The - at least when it comes to Borknagar - mandatory instrumental piece "The Plains of Memories" is alright. I still question whether it is necessary at all to have one on every single record. But even so, this is their most enthralling instrumental since 2001 and I think that as well gives you an idea of just how much stronger the songwriting is this time around.
|Borknagar 2012: Jens, Lars, Vortex, Vintersorg, Øystein & Baard|
The seventh track is where Vortex really shines the most. Having written both music and lyrics to it, he must have been truly satisfied once he heard the final result. His vocals are soaring on "Frostrite". And I mean that in the most positive way I could say it. It is epic beyond recognition and has that "Nocturnal Vision"/"Nocturnal Vision Revisited"-vibe that all you old-school Borknagar and Arcturus-fans knows. And even though the lyrics actually feel a bit TOO much like the past (read the lyrics to ye olde classics "Universal" and "The Witching Hour" and you'll know what I mean), the song can really stand on it's own and feels like a breath of fresh air.
...and the strange thing is - once "The Winter Eclipse" starts - it also feels like a breath of fresh air since we now hear more straight forward black metal and incredibly good grim vocals from Vintersorg. It has a good "The Genuine Pulse"-feeling to it and when it slows down - Vintersorg shows that he also can shine when it comes to the clean vocals. This eight track features classic Øystein G. Brun-riffing as well as good contributions from Lars A. Nedland, both vocal- and keyboard-wise. I should also mention that drummer David Kinkade has his work cut out for him here and he does a good overall job on his last record with the band.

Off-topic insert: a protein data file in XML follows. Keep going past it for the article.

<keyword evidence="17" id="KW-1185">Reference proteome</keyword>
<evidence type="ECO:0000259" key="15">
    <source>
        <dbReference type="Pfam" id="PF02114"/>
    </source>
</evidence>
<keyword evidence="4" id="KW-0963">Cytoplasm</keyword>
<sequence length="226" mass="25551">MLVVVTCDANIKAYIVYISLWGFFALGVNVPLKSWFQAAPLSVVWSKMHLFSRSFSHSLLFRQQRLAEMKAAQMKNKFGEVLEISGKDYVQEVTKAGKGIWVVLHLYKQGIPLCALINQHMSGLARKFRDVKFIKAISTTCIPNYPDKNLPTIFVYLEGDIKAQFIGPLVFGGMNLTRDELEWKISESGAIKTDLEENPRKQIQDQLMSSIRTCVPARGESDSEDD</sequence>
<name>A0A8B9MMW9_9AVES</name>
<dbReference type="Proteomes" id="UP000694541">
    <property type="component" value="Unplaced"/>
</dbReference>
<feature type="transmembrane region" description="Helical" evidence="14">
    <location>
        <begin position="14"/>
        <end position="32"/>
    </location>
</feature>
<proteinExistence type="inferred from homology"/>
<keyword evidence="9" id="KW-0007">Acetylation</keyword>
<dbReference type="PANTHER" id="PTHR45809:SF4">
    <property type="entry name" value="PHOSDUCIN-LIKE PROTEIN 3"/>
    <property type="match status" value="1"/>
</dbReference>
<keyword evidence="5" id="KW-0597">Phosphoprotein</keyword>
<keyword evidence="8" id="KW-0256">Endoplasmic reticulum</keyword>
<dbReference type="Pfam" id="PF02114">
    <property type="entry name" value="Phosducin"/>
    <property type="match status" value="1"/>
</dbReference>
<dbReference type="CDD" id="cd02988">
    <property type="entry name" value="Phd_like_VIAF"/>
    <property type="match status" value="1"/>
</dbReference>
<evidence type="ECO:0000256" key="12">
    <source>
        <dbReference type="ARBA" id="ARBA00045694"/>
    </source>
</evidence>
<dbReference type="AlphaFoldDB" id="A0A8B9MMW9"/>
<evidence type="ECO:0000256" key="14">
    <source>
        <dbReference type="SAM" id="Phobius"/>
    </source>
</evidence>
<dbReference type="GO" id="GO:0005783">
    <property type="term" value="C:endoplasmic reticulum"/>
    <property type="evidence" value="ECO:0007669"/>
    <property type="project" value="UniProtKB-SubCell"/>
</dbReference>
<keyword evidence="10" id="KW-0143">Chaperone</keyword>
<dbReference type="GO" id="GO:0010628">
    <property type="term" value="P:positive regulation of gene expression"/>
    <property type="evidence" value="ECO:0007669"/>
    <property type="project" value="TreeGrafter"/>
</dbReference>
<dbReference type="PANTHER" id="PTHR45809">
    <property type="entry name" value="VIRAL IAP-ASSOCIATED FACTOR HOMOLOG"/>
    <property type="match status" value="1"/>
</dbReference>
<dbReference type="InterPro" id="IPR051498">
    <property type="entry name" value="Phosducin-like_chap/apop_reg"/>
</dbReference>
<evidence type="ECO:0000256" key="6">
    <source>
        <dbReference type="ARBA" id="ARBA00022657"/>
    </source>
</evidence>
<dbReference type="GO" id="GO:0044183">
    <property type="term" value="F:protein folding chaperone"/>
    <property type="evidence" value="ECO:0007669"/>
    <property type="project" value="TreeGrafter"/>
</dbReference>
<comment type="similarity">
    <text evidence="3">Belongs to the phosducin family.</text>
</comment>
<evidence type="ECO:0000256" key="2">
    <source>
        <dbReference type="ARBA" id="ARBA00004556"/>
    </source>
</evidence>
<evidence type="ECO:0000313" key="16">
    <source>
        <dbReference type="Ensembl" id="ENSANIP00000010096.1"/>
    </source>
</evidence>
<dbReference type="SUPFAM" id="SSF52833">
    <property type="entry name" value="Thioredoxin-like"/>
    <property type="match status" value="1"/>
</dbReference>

The ninth and last (unless you own the digipak-edition) track "In a Deeper World" slows things down a bit and is a tad more average compared to the last three tracks - but definitely not bad in any way. It is mostly Vortex on vocals and it is somewhat comparable to "My Domain" from the previous album.